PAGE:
The number of disability hate crime cases passed by police forces to prosecutors plummeted by a fifth last year, despite the number of allegations reported by disabled people rising by more than 40 per cent.
Police forces across England and Wales passed just 243 disability hate crime cases to the Crown Prosecution Service to decide whether the alleged offender would be charged, despite there being more than 14,000 offences reported to them in 2021-22.
This suggests that less than two per cent of disability hate crime reports resulted in a file being passed to prosecutors for a charging decision.
Disability News Service (DNS) has been tracking the annual fall in police action on disability hate crime for several years.
In 2014-15 there were 924 cases passed to CPS, but by 2018-19 this had fallen to 367, and it kept dropping, to 320 in 2019-20, to 298 in 2020-21 and to just 243 across the whole of England and Wales last year, a fall of 18 per cent in one year.
The figures, provided by CPS, were released after Home Office figures showed the number of disability hate crimes recorded by police forces rising from 9,945 in 2020-21 to 14,242 in 2021-22.
This means the number of cases passed to CPS, as a proportion of recorded disability hate crimes in that year, fell from 3.0 per cent in 2020-21 to 1.7 per cent last year.
Last year, the National Police Chiefs’ Council told DNS it was carrying out a national audit into hate crime and was planning a “thematic audit on disability hate crime reports”, while it was “working closely with our criminal justice partners to understand the reasons behind a reduction in the percentage of crimes that go to court”.
It had failed to comment on the new figures by noon today (Thursday).
CPS declined to say if it was concerned about the police figures, and said it was “a matter for the National Police Chiefs’ Council to address”.
But it said it charges every case involving disability hate crime that meets its legal test, and that it charged more such cases in 2021-22 than the previous year, with eight out of 10 of these cases resulting in a conviction.
Lionel Idan, chief crown prosecutor for London south and CPS hate crime lead, said: “Hate crime against disabled people is truly abhorrent and we have an enormous amount of sympathy and concern for victims.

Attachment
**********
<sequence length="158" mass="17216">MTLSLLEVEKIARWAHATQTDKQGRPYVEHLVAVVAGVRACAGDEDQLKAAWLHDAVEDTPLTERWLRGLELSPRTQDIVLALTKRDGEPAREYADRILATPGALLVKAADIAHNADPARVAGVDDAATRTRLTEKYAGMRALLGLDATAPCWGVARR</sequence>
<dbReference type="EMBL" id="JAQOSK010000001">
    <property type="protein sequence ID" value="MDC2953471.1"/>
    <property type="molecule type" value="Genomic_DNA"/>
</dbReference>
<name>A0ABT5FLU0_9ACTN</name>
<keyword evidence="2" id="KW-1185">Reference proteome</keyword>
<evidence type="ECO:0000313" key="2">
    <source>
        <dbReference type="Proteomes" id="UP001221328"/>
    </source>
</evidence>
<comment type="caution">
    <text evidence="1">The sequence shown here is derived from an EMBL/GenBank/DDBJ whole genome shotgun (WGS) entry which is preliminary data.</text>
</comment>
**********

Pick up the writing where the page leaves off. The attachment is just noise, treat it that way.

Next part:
“We take this issue very seriously and authorised charges in 84 per cent of the cases involving disability hate crimes referred to us in the year to March 2022.
“Upon conviction we always seek to apply for an increase in sentence to reflect the hate crime element and the success of these applications has increased from 28 per cent to 42 per cent between 2018-19 and 2021-22.
“It is crucial that we work with others to improve our response to hate crime.
“We meet with police and organisations – including those who support disabled victims – every three months and, in addition, we have discussed our work on disability hate crime with a national panel of experts, including disabled people, academics, government and the police.”
Meanwhile, Inclusion London has criticised the mayor of London, Labour’s Sadiq Khan, for failing to do more to fund local disability hate crime support services.
In a new report, Inclusion London describes how it has been working – through the London DDPO Hate Crime Partnership – for more than four years with eight other London-based disabled people’s organisations to improve their skills in supporting disabled victims of hate crime.
But none of the organisations has been able to secure ongoing funding for that work, to ensure disabled survivors of hate crime have access to independent advocates.
Louise Holden, hate crime partnership manager at Inclusion London, said: “It’s shocking that not one of the organisations has been able to get ongoing funding and frankly it’s an unnecessary waste of skills that could be used to make a real difference for disabled victims of hate crime.
“It’s no good for the London mayor to say he has a zero tolerance for hate crime without funding for services to back that up.”
A spokesperson for the mayor said: “The mayor is committed to tackling hate crime in all its forms and always has been.
“Far from cutting funding for hate crime, he has in fact strengthened and improved support for tackling hate crime, including disability hate crime, across the city.
“The mayor’s new pan-London hate crime service, the CATCH consortium, went live in October 2021 with more than a 50 per cent increase in funding for hate crime compared to the previous year.”
The mayor’s office said that its small grants programme was disbanded and replaced with this pan-London service, with funding increasing to £569,000 a year to combat all kinds of hate crime, an increase of more than 50 per cent from the previous £370,000 annual funding for hate crime.
But Holden said the CATCH funding was “inadequate”, and there was a need for “localised services”.
Three disabled people’s organisations receive funding through CATCH but they have to cover the whole of London, and they have told Inclusion London that the CATCH funding they receive is not enough to fund the work they need to do.
She said the DDPO Hate Crime Partnership has been working with the Mayor’s Office for Policing and Crime (MOPAC) “as a critical friend” and had tried to provide “solutions to gaps in services”.
But Holden said she was concerned that unless MOPAC acknowledged that more funds needed to be allocated to disabled victims of hate crime “there will be more suffering alone with no support”.
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